This Photographer Uses a Marble Quarry for 21st Century Commentary

During an artist’s residency in the Italian comune of Toffia, self-taught photographer Lara Zankoul was drawn to the study of Italian art. Here, she stumbled onto (and, luckily, not into) the majestic marble quarries of Carrara, a ghostly old site that forms the setting of her series ‘As Cold as a White Stone’. “So yes, the shoot happened on real marble,” Lara shares with us, “the purest and whitest marble of Italy which Michaelengo used to carve his David”. But she uses it here to highlight the cold and numbing nature of human relationships in the 21st Century.


Lara is a Beirut-born artist whose auto-didact style kicked off when she started experimenting nearly a decade ago, in 2008. Since then, she’s won the 2011 Shabab Ayyam Photography Competition and exhibited her work across the world. Using volunteer models sourced from the area for this shoot, and locals to help her set up on the imposing site, the result is a cool appraisal of industry, modernity, and Man.

Lara’s material pragmatism is something she picked up during her time as a student of Economics. Much like the quarrying on the site of this shoot, she likes breaking down the mountain into smaller, manageable bits, before carting them off to the editing booth.


The crisp angles of the quarry lends gravity and strength to the lightly clothed and contorted models. It’s human drapery, with blank expressions and unnatural postures that clothes the rock in an other-wordly light. She’s nothing if not a dramatic artist.

THE PLUS: Its a theatrical photo-shoot – are there particular dramas you have in mind that inspire you, or that you look to evoke?
Lara Zankoul:
I did not get inspiration from any particular drama; it was more based on dramatic body expressions. The idea was to deconstruct the human body into blocks of stone. Among the models was a performance artist who really helped me express the idea with her body, and guide the other models as well.


TP: You keep your settings dramatic, but your actors relatively anonymous – why is this?
My characters are timeless and anonymous because they represent most of the time humanity rather than one human. I am not trying to portray one specific character, but rather any person that any other human could relate to.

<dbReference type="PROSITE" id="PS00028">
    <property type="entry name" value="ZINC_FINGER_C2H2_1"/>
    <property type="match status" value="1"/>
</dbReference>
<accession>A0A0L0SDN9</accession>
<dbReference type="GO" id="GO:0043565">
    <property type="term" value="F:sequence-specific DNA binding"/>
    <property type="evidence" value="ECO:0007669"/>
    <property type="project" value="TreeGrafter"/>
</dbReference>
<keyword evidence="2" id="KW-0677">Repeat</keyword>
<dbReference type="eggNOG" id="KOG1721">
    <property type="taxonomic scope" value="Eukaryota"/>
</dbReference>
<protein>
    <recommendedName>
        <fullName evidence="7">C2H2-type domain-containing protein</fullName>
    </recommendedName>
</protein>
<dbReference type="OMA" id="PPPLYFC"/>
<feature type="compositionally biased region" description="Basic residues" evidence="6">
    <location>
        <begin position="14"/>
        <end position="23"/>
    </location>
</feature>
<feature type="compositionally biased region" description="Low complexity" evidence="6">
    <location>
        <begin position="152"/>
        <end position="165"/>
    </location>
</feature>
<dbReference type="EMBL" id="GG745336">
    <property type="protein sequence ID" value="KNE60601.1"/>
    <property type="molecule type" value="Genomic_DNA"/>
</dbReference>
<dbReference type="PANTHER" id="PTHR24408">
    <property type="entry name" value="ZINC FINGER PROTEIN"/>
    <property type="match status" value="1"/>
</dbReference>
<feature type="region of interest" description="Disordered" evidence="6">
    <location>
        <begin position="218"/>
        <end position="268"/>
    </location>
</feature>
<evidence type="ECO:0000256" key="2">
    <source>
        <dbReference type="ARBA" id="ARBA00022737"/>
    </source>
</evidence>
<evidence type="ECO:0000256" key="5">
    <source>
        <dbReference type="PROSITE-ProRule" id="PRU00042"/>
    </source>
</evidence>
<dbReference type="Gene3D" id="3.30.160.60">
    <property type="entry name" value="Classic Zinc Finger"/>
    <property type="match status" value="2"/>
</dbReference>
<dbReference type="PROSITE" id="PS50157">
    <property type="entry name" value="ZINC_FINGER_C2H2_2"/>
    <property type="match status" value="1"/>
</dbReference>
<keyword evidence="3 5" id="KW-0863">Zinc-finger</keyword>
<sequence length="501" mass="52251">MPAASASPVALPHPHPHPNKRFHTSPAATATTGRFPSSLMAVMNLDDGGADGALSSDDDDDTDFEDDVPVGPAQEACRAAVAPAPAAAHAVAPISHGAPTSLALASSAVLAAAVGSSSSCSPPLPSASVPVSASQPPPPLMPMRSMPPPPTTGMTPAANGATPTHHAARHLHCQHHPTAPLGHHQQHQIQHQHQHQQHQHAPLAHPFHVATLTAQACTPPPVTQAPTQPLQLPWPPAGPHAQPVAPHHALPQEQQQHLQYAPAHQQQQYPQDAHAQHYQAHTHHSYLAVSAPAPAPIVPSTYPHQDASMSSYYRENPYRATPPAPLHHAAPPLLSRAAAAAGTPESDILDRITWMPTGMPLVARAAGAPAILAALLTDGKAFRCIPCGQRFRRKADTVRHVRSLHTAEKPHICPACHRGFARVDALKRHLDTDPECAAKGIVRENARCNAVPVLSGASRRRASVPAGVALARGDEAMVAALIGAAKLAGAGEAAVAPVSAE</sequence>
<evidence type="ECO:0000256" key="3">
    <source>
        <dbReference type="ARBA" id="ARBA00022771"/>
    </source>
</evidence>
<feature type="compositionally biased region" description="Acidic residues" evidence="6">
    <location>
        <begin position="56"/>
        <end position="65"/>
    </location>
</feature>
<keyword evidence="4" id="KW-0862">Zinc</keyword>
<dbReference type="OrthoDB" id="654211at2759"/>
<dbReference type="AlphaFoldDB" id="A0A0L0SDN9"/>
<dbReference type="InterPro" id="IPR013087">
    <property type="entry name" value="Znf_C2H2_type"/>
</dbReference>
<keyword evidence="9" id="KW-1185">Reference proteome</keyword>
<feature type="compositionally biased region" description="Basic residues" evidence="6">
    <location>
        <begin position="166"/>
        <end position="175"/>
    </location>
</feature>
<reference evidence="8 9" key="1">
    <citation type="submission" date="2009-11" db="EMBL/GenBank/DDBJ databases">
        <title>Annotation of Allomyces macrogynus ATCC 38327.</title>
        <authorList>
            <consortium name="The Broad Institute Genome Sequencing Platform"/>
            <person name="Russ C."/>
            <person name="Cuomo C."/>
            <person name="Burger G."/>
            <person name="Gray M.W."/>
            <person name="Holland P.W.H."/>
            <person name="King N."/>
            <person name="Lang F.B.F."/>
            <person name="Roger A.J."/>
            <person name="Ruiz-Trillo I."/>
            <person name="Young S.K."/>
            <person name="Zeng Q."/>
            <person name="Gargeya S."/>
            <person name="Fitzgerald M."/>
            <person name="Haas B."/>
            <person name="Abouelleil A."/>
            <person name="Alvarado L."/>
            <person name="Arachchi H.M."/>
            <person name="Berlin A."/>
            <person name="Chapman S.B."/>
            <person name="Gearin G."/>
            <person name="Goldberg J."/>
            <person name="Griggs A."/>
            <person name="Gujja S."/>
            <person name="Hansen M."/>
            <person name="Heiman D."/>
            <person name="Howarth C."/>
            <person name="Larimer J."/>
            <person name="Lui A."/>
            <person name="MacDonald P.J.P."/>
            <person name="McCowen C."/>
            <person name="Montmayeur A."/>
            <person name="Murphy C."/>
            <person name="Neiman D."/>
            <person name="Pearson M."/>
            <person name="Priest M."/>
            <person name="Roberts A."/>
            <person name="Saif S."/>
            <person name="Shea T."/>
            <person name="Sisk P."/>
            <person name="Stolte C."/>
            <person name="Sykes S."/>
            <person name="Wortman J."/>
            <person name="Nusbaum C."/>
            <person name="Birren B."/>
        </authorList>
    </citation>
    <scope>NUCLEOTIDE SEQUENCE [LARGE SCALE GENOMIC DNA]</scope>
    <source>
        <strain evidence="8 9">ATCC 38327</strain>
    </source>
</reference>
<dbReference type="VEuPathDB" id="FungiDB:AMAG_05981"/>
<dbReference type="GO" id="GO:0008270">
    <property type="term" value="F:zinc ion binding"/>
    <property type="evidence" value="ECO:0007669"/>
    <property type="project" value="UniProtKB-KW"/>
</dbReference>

TP: This series is a look at human interactions in an increasingly shallow, virtual world; where do you hope (or fear) that society will end up?
From my own humble and personal experience, I observed that human interactions have grown colder with the rise of technology and the internet world. Sometimes I am in the same room with a group of close people, and everyone is drawn into his/her own world. I feel there is a lack of connection between humans these days.


TP: What bothers you most about the modern world?
What bothers me about the modern world is the super fast-paced life, where it feels sometimes frustrating and tiring to keep up with the changes and keep on adapting to new things. 


TP: And what do you like most about it?
I love the fact that possibilities have increased so much. Knowledge and resources are so much more accessible. Thanks to the virtual world, I was able to learn photography, I was able to meet my Massesi friends who made my marble project possible. It is actually ironic that my project which tackles the lack of human interactions has also made me connect with a lot of people I would’ve never met without it. 


TP: What do you do, or where do you go, when you’re looking for inspiration?
I’ve trained my mind to find inspiration in anything, really. Right now I am inspired by textures and materials. I believe it is every artist’s responsibility to keep on finding inspiration in the world around them, and in the things that may seem the most uninspiring at first.